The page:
Monday, October 6, 2003
The late historian Steven Ambrose once said, "More Americans get their history from Ken Burns than any other source." That may be debatable, but, as a documentary filmmaker, Burns has covered a lot of ground, producing multipart examinations of broad historical topics, including the Civil War, baseball and jazz.
Burns' best documentaries have been his shorter works, which allow great themes to emerge from the study of a single subject. These include his 1981 films "Brooklyn Bridge" and "The Shakers." Burns returns to this form tonight with "Horatio's Drive: America's First Road Trip" (8 p.m., PBS).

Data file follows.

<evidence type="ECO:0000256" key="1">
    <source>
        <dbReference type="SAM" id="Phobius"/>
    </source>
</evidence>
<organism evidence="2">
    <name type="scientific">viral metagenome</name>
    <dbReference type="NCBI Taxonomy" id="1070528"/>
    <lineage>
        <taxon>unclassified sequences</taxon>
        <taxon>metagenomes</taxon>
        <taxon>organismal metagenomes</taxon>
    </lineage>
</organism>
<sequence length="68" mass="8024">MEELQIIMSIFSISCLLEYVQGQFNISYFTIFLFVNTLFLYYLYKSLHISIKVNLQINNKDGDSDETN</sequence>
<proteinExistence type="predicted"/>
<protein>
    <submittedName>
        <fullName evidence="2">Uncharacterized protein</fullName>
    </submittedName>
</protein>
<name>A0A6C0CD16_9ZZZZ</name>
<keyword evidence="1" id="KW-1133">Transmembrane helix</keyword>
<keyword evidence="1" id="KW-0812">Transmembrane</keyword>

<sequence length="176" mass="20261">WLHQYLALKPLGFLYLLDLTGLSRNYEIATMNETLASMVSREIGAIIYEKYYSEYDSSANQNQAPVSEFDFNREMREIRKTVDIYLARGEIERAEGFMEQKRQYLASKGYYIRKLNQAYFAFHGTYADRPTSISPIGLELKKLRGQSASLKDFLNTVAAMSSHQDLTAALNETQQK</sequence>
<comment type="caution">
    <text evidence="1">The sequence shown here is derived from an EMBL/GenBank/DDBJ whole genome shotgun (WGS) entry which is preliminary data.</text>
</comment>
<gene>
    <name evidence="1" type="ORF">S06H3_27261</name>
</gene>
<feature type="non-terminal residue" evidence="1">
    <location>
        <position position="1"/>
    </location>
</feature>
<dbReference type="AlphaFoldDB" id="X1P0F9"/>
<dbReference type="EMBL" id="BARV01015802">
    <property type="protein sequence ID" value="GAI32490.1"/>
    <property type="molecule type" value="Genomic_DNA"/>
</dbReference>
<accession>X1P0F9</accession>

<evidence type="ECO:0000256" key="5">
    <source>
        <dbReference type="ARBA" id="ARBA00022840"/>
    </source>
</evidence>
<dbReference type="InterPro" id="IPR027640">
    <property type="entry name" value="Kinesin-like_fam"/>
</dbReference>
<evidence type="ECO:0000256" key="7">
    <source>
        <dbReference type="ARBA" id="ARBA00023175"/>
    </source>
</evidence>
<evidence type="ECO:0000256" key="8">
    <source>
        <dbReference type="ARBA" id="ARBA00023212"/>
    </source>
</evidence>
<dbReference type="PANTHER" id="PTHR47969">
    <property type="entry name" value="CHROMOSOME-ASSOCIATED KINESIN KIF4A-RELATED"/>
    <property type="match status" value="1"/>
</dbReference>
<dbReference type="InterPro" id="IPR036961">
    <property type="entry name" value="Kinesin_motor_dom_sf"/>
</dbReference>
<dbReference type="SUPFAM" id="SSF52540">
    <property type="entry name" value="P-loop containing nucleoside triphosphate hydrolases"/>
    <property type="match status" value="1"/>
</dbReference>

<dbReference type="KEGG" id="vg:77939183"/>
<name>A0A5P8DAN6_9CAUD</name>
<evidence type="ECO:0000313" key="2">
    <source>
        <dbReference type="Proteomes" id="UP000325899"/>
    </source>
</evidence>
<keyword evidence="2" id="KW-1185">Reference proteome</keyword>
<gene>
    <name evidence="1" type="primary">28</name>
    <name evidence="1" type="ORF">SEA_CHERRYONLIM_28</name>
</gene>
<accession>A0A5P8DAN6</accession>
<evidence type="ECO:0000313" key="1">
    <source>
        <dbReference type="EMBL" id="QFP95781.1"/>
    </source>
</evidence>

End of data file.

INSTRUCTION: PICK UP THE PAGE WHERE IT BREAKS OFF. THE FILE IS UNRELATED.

Jimmy thinks he has a movie idea on "Yes, Dear" (7 p.m., CBS) ... Kim drops in on "The Parkers" (7 p.m., UPN) ... Rabbi Glass (guest star Richard Lewis) is shattered by his wife's infidelity on "7th Heaven" (7 p.m., WB).
PTA politics on "Still Standing" (7:30 p.m., CBS) ... Julio Iglesias Jr. performs on "Eve" (7:30 p.m. UPN).
Michael's truancy on "Everybody Loves Raymond" (8 p.m., CBS) ... Unused chips raise eyebrows on "Las Vegas" (8 p.m., NBC) ... Too hot, too soon on "Girlfriends" (8 p.m., UPN) .
Fortified by spirits, Charlie and Alan find their backbones on "Two and a Half Men" (8:30 p.m., CBS).
Rufus Wainwright appears on "Late Show with David Letterman" (10:35 p.m., CBS) ... Jay Leno welcomes Katie Couric on "The Tonight Show" (10:35 p.m., NBC).